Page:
This week has been a big one for the American-founded, sustainability-centric ocean racing team 11th Hour Racing. In addition to christening their two new boats, the team also took them out for a quick test ride—against some of the most intense IMOCA 60 skippers in the world.
First, on Monday 11th Hour Racing announced the names of their two new boats: Mālama and Alaka’i, meaning “to care for” and ‘’leadership” in team CEO Mark Towill’s native Hawaiian.
Shortly after, both boats were set to compete at Le Défi Azimut—France’s double-handed showcase regatta on the Bay of Biscay. The two 11th Hour teams were Charlie Enright and Pascal Bridegorry on Mālama for its first-ever race and Justine Mettraux and Simon Fisher on Alaka’i, which they recently sailed to the podium of the 2021 Rolex Fastnet.
Unfortunately, Mālama’s tiller bar broke shortly into the offshore race. The team attempted a jury rig, but it wasn’t holding up well enough in light air to give them confidence for heavier air they anticipated later in the race. Mālama was forced to retire about 10 hours into the race. In a statement made back on shore, Enright said that getting to the start line was a calculated risk, and that their first night offshore gave them lots of insight into fine-tuning the boat for their main goal this season: the Transat Jacques Vabre.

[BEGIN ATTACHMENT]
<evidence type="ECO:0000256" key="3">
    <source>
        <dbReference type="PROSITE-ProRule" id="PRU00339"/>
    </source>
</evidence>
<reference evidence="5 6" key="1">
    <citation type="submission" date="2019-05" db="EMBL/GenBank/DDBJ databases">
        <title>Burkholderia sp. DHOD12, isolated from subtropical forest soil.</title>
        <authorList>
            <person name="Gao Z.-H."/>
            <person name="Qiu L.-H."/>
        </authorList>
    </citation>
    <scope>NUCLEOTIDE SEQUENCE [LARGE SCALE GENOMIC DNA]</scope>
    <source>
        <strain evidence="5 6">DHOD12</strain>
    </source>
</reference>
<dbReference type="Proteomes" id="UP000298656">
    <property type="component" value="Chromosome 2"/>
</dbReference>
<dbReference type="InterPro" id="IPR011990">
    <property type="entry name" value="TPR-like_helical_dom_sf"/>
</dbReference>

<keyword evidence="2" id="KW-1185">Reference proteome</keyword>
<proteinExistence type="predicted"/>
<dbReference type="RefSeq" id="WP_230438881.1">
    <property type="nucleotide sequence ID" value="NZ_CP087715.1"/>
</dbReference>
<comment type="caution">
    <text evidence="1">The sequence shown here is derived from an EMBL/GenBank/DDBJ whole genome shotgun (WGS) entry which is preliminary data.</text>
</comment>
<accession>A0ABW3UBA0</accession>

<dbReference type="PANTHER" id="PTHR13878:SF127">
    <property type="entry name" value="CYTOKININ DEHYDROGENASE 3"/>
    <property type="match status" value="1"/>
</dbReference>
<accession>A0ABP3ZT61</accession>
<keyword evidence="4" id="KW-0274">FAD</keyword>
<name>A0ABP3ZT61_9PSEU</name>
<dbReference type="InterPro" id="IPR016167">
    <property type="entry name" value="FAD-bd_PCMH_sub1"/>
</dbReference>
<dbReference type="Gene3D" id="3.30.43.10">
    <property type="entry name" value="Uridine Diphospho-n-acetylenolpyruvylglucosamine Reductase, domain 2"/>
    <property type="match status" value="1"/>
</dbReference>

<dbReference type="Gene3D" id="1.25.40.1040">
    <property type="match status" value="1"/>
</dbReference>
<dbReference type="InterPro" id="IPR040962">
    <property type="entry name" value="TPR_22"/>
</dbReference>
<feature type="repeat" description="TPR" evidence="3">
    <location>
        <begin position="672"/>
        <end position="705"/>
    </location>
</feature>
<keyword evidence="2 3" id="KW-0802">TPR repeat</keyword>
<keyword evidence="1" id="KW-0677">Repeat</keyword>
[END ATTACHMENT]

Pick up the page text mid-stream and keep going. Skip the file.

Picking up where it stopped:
Alaka’i is still on the racecourse at press time, fourth in a fleet of 14.
Le Défi Azimut is a who’s who of notable IMOCA sailors that features a speed challenge, a 48-hour offshore leg and a lap of Ile de Groix off Lorient. The 2021 skippers include Charlie Dalin and Paul Meilhat teaming up to sail APIVA; Thomas Ruyant and Morgan Lagravière on LinkedOut; Sébastien Simon and Yann Elies on ARKÉA PAPREC, Sam Davies and Nicolas Lunven on Initiatives Coeur; and Isabelle Joschke and Alain Gautier on MACSF.